• http://www.facebook.com/people/Anne-Meijers/671683618 Anne Meijers

      ”I’m pretty sure that individual choices of consumption will do very little to change what are deeply-rooted problems of power.” I disagree on that point,  what we buy is our power, not those that sell it, I think actually that it has a big impact on everything.Not saying i have the solution to everything, but we as a consumer can choose, and that gives us power.

    • Guest

      ‘watching vegan activists develop food related intolerances’ … only vegans who don’t properly educate themselves on their new diet do that. Yes, I’ve met ‘vegans’ who ate only cake, too. 

  • http://twitter.com/ColeenMonroe Coleen Monroe

    I’m a flexitarian! Which is to say that I eat a lot of vegetarian meals, but I’m not down for cutting out animal products completely. I realize that the body needs nutrition to be as clean, thoughtfully-raised, and yummy as possible…and that doesn’t mean only vegetable products. 

    Vegetarianism may not save the world, but I would caution against swinging back the other direction and eating as much meat as possible (and a typical North American diet is just that). Cutting down on meat and insisting on clean, sustainable foods is the key to lasting ecological impact. 

  • Mackenzie Madsen

    I found this article interesting and the author is indeed spot on about the way that industrial agriculture is “destroying” the planet.. but isn’t it silly to say that relying on the oil and meat industries is somehow doing less to “destroy” the planet? The amount of clear cutting that goes on just to have somewhere for cows to stand is astounding! As is the amount of gallons of water it takes to produce a single pound of beef. I’m not preaching vegetarianism, I’m just pointing out that no matter what our eating habits are and how we choose to reap the the materials, we will always be taking from and “destroying” the earth. Hoping that the mother herself will take us out in one swoop when she’s had enough.

    • http://ianmack.com/ Ian MacKenzie

      Actually she’s also advocating the dismantling the current oil/meat industries (ex. factory farming) in favour of small scale local polyculture farms – which are the only truly ‘closed’ eco-systems.  According to her, these not only are ‘sustainable’ but they can restore topsoil.    

      Also side note: I notice that many people have this kind of ‘fatalism’ that the earth will take us out at some point – which feels like abdicating our responsibility to the present and future generations.

      • http://red-cedar.ca Red Cedar

        Really, it’s because an apocalyptic perspective lets us off the hook. Much easier to envision than re-imagining how to live on the planet different. And I don’t mean that dismissively to anyone! I am guilty of wishing the same myself.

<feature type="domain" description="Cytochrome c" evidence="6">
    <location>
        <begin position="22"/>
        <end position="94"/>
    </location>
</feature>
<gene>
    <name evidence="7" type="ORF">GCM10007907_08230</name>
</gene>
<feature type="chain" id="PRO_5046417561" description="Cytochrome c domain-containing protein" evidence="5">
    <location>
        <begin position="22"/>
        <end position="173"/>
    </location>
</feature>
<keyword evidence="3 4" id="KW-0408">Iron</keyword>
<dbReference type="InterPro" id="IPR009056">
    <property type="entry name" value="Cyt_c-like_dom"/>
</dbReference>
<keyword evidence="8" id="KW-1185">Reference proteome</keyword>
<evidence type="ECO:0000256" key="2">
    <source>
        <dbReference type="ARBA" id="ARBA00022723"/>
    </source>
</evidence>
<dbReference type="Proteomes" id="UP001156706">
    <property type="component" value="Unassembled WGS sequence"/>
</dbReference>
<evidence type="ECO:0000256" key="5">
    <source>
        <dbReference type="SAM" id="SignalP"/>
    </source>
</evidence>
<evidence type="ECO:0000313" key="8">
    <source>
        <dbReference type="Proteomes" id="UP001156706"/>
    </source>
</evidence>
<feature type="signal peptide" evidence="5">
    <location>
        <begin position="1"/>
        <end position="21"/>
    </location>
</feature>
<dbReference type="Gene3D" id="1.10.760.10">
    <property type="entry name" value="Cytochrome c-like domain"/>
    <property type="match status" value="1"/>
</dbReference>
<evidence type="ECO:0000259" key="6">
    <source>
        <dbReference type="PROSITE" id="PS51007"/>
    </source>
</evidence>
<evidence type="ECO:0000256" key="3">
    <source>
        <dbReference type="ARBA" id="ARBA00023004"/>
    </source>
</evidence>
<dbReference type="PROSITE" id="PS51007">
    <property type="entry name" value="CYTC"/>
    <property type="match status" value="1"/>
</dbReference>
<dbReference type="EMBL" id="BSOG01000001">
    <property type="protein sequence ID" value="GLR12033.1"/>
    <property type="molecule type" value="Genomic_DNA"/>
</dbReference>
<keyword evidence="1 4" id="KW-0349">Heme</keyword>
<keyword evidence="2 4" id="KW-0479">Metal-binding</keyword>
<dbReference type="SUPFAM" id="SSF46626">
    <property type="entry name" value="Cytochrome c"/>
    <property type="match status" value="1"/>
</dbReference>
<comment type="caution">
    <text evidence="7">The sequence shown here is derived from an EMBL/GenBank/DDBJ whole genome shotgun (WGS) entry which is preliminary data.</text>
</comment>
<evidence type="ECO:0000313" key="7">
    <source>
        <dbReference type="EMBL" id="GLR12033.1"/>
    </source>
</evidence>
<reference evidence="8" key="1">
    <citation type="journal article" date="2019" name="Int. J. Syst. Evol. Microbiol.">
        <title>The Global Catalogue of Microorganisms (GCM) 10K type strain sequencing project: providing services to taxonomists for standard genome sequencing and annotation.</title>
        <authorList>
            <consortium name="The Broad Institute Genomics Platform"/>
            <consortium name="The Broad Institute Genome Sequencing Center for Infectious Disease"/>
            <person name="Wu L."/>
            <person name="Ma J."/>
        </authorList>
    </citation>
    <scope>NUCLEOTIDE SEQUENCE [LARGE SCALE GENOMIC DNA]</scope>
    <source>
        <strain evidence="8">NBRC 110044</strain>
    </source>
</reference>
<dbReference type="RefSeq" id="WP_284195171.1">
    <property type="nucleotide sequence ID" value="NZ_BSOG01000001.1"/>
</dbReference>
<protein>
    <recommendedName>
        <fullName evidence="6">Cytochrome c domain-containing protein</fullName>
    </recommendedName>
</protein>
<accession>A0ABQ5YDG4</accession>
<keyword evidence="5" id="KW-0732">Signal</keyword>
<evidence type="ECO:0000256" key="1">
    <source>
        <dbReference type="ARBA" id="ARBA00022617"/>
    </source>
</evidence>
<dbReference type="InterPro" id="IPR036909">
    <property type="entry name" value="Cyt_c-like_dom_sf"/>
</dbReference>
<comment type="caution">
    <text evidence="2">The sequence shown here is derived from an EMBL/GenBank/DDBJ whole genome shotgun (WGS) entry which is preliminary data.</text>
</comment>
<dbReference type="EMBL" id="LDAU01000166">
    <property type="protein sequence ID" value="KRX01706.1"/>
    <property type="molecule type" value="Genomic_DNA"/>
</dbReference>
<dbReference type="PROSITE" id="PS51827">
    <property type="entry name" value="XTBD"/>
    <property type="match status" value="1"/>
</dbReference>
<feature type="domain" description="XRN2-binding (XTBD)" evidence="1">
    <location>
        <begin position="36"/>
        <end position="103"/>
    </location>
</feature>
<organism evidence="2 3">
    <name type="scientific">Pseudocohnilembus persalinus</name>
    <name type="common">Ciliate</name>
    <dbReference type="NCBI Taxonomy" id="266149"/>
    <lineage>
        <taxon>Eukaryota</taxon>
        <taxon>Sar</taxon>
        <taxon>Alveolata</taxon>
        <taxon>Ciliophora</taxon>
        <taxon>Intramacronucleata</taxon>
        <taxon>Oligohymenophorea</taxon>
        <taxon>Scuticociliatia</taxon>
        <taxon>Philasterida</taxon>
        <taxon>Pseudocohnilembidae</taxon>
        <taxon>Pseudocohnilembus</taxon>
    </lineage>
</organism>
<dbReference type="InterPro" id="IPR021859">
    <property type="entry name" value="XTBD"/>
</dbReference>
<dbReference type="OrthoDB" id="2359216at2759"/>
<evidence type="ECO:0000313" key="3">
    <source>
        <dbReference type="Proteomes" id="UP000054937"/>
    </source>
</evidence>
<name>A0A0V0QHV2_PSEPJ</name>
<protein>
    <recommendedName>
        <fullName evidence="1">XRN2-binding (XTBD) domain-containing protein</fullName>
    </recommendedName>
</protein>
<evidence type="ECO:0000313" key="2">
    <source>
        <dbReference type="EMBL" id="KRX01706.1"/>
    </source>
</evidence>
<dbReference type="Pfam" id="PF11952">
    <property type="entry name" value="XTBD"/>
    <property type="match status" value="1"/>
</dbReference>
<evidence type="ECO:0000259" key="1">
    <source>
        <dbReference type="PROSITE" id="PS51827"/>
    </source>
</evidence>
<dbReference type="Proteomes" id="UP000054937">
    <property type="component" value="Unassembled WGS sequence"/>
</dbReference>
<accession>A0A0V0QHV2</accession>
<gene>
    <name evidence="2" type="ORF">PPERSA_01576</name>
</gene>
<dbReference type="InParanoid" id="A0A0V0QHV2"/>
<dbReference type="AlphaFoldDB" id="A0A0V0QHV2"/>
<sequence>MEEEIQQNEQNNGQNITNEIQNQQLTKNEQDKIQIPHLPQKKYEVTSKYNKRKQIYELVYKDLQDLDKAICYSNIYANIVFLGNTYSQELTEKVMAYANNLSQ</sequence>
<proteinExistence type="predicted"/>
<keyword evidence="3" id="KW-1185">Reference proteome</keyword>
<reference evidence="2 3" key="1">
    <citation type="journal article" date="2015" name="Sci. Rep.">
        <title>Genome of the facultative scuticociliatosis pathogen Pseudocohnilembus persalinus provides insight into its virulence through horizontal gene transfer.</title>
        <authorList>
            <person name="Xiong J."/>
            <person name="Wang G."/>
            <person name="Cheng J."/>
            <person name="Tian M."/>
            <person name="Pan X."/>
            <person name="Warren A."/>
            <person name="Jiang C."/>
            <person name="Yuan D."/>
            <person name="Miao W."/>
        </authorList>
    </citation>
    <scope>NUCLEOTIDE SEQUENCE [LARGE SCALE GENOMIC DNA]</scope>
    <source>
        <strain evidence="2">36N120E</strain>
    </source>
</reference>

• http://matadornetwork.com/ Carlo Alcos

        I don’t see it as fatalism, I see it as realism. I don’t think we as a human race will be wiped out. I just think that our civilization will come to an end. And in its place another will arise. It’s evolution. We tried something and it didn’t work. Next!

        This doesn’t mean that I will do whatever I want and shirk any responsibility. I will continue to live how I think is the best way to live, to love and understand that we are part of the whole and not above it. I think the message worth spreading is love, and it starts inside each and every one of us. This is how we can affect others around us, not by preaching.

  • Vegan

    I almost never argue about vegetarianism or veganism. Also, I try to be impartial. For example, I do believe that veganism is less healthy. It bothers me, but I still do it. Still, I will concede that point. But I have to point out three blatant flaws in Keith’s logic:

    1: Keith blames agriculture for environmental problems, and I agree. But that’s the main idea of environmental vegetarians/vegans. Cows have to eat, too! They eat plants! By going straight to plants instead of fattening up animals and eating them, we use our agriculture more efficiently, thus reducing the amount of agriculture needed. This is a scientific fact: cows, chickens, all animals are less efficient sources of food than plant food. It’s because the animals eat the plant food, and with the food they grow, but they also expend energy throughout their lives. So if you have a problem with agriculture, learn about the grazing industry and you will discover that EVERYTHING we eat is agriculture.